Publishers Weekly, 1989-03-24 With subtlety and intelligence, Muske ( Camouflage ) creates tensions that are chilling and sharp; she limns emotional and physical distances, unavoidable ambiguity and contradiction. Her acceptance of these ``issues'' is never passive--this collection is rife with questions, doubts, reluctant resignations. A 12-part title poem explores the ritual and symbolism suggested by applause: ``I am the one watching / you and saying it is good, making my two hands the collision of /love and power.'' The volume's other poems don't match the title work in potency, breadth and originality; the language can be dense and cluttered, the ideas murky. Though she chooses exotic details, Muske doesn't sufficiently elucidate their purpose in the poems; the narratives as a whole don't support the richness and weight of these particulars. (May) (c) Copyright PWxyz, LLC. All rights reserved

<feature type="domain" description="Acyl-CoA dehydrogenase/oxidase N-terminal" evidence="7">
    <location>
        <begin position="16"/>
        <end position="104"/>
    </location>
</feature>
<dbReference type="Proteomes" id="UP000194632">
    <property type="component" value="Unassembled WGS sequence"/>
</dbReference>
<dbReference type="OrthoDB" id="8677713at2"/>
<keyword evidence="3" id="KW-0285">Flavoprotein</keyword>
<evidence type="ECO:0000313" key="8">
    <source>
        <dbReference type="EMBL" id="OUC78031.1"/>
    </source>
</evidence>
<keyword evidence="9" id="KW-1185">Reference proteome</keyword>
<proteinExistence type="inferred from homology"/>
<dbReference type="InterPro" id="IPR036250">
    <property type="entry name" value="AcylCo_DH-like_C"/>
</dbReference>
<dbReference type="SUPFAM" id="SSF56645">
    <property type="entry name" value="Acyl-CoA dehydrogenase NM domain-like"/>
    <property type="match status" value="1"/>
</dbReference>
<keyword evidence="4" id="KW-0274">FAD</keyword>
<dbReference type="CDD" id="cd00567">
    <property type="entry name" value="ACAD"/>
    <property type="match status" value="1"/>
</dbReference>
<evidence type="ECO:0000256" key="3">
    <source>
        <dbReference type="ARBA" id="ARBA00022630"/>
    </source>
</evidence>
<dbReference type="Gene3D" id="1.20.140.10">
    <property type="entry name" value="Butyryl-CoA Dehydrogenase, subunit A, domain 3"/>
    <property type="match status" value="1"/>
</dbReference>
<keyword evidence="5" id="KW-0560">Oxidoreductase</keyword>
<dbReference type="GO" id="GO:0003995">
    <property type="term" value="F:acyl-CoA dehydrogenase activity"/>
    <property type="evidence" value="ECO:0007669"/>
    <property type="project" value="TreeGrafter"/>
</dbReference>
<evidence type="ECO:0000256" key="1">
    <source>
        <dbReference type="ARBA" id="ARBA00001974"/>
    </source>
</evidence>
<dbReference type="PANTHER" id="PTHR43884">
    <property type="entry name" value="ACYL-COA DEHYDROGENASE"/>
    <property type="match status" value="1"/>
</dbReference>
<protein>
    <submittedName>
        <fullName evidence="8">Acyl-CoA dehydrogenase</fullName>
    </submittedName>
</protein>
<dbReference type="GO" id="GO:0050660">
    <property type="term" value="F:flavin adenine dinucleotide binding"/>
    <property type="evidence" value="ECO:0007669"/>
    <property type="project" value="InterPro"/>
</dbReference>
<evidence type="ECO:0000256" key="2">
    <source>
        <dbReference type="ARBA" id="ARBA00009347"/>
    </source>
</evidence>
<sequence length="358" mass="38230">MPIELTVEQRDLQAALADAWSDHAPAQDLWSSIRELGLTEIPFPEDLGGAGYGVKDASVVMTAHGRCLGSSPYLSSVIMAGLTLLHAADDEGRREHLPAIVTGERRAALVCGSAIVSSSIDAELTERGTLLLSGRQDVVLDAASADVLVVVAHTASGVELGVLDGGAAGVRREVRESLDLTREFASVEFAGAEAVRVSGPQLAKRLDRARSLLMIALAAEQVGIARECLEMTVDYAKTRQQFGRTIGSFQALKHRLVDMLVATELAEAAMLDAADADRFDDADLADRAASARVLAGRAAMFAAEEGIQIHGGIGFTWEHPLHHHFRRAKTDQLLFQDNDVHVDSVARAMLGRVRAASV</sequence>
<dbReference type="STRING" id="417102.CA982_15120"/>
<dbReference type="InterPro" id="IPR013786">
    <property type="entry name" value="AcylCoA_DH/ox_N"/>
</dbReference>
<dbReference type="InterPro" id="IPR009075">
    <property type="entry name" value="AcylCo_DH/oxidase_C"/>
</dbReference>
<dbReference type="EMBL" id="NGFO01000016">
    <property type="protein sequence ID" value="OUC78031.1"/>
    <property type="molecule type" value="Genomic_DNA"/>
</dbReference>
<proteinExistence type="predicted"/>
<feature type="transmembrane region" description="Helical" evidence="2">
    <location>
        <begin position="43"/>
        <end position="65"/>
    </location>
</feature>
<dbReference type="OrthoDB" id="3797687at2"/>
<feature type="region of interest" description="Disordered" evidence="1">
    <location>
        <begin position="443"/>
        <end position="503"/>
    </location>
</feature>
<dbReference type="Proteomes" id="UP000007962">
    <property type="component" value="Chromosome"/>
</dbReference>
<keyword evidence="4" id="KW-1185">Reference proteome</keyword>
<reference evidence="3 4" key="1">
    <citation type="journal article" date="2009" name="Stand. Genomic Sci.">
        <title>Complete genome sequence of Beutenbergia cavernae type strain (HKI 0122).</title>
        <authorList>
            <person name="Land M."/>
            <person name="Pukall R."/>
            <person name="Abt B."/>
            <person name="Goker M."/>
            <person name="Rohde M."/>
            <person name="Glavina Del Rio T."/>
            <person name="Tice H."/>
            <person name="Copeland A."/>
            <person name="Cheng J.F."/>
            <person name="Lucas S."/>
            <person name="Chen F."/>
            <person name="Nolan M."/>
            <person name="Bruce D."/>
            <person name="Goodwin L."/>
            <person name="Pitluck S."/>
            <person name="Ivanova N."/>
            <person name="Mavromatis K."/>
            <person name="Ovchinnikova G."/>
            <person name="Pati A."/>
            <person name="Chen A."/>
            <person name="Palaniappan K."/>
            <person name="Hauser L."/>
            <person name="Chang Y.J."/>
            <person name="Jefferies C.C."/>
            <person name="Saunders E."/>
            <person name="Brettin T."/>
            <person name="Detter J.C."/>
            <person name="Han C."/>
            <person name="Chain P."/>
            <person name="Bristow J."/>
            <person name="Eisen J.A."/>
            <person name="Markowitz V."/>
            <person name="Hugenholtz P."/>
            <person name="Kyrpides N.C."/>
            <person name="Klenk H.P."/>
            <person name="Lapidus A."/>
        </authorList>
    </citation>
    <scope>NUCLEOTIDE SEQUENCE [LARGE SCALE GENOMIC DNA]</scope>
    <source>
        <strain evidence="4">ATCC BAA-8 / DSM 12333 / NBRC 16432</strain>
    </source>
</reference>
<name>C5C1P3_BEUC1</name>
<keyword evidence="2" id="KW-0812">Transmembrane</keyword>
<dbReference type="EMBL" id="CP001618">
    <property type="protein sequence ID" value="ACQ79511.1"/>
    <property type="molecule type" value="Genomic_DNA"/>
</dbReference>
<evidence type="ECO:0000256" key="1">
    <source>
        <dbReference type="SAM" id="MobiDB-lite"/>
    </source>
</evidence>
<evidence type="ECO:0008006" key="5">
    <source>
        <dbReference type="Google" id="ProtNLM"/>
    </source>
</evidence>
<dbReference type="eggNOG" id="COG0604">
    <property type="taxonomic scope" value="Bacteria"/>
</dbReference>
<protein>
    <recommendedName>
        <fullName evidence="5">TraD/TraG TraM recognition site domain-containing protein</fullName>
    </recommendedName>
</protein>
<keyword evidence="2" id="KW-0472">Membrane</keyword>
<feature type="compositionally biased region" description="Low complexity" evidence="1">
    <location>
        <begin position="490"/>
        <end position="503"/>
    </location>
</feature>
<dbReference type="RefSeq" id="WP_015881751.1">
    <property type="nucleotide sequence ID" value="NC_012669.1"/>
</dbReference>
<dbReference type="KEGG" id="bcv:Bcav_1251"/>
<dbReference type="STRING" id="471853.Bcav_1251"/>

Alibris, the Alibris logo, and Alibris.com are registered trademarks of Alibris, Inc.
Copyright in bibliographic data and cover images is held by Nielsen Book Services Limited, Baker & Taylor, Inc., or by their respective licensors, or by the publishers, or by their respective licensors. For personal use only. All rights reserved. All rights in images of books or other publications are reserved by the original copyright holders.